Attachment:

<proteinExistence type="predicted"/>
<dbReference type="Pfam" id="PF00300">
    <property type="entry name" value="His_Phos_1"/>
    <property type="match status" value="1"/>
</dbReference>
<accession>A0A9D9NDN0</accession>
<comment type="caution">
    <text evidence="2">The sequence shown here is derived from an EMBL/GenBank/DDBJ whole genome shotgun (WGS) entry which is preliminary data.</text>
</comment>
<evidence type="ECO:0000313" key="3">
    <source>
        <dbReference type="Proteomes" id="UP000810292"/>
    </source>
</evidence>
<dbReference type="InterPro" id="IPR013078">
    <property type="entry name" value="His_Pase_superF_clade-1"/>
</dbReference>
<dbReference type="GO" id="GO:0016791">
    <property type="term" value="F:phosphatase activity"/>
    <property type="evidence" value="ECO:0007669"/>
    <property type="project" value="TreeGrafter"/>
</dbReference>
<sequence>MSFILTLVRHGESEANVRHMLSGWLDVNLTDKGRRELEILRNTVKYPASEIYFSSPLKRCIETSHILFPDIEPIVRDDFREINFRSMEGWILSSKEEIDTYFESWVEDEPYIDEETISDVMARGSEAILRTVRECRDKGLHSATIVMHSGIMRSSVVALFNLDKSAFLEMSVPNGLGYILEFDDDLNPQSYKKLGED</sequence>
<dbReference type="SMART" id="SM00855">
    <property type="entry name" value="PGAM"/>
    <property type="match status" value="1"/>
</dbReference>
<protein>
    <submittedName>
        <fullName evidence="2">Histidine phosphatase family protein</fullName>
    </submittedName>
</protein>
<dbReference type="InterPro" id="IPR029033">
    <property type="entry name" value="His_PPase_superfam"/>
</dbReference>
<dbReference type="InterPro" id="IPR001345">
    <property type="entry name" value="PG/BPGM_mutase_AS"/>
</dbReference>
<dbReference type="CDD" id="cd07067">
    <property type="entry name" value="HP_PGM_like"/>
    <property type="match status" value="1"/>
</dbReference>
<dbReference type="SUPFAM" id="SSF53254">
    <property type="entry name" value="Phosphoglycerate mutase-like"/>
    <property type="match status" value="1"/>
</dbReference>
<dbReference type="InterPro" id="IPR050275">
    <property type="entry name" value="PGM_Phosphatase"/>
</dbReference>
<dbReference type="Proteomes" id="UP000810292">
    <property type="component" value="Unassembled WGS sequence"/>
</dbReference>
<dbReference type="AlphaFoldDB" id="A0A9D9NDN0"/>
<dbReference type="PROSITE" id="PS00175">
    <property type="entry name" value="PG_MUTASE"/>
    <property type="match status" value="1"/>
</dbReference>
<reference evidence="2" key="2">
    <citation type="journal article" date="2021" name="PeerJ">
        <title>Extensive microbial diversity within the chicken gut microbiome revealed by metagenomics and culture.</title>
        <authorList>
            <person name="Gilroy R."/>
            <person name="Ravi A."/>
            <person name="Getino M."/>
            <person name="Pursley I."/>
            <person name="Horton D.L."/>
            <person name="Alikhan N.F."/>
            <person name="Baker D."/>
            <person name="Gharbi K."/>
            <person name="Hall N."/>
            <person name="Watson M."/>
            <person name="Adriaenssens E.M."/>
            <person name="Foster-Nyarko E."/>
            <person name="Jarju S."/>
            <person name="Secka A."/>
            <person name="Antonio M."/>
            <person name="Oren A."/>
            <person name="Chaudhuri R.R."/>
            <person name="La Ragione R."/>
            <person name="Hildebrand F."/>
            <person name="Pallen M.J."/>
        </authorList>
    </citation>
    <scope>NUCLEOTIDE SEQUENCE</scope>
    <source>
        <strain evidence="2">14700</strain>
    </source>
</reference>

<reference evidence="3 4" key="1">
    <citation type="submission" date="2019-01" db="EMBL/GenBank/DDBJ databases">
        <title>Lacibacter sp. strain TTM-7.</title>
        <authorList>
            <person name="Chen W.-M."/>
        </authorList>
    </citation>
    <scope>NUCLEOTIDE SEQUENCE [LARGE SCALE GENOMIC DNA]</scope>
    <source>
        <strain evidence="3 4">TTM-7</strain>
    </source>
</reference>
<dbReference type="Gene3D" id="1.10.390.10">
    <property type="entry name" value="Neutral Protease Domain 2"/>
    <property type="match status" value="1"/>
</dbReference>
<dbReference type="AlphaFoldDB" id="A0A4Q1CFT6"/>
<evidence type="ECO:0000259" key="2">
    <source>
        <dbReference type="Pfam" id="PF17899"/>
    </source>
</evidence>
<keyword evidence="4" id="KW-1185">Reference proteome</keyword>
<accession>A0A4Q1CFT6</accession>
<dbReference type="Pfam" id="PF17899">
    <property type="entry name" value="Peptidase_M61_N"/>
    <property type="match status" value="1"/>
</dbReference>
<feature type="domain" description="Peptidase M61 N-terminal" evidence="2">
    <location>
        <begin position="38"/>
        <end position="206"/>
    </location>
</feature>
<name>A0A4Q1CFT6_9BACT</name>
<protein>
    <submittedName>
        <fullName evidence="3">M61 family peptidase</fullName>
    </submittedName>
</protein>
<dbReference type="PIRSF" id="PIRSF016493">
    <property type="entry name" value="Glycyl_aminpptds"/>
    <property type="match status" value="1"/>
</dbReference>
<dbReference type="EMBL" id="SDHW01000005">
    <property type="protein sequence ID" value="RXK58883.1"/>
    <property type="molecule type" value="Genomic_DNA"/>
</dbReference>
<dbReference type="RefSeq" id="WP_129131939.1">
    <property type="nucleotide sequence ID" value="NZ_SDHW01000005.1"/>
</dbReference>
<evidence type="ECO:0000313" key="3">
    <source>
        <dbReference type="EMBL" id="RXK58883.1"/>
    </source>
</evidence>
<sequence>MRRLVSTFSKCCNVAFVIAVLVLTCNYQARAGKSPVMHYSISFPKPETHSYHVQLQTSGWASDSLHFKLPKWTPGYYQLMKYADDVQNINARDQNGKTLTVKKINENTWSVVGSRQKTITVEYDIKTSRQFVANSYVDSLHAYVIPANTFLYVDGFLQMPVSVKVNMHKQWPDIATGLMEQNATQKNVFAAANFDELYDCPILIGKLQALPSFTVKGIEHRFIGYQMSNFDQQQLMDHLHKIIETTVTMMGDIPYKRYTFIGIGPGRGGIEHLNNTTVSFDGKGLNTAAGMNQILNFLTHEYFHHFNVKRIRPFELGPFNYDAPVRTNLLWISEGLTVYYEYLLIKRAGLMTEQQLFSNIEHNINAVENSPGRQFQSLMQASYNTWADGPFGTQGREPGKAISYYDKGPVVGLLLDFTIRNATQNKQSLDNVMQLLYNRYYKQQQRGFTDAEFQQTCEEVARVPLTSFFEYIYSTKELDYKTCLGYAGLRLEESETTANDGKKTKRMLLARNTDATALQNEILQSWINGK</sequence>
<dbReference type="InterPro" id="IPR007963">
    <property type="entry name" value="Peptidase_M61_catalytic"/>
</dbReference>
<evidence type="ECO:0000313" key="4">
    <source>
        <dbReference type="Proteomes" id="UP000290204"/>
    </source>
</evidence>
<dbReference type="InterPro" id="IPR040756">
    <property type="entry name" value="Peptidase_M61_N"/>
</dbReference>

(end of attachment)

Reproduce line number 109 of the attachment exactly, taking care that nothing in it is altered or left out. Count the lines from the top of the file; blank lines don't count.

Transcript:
    </source>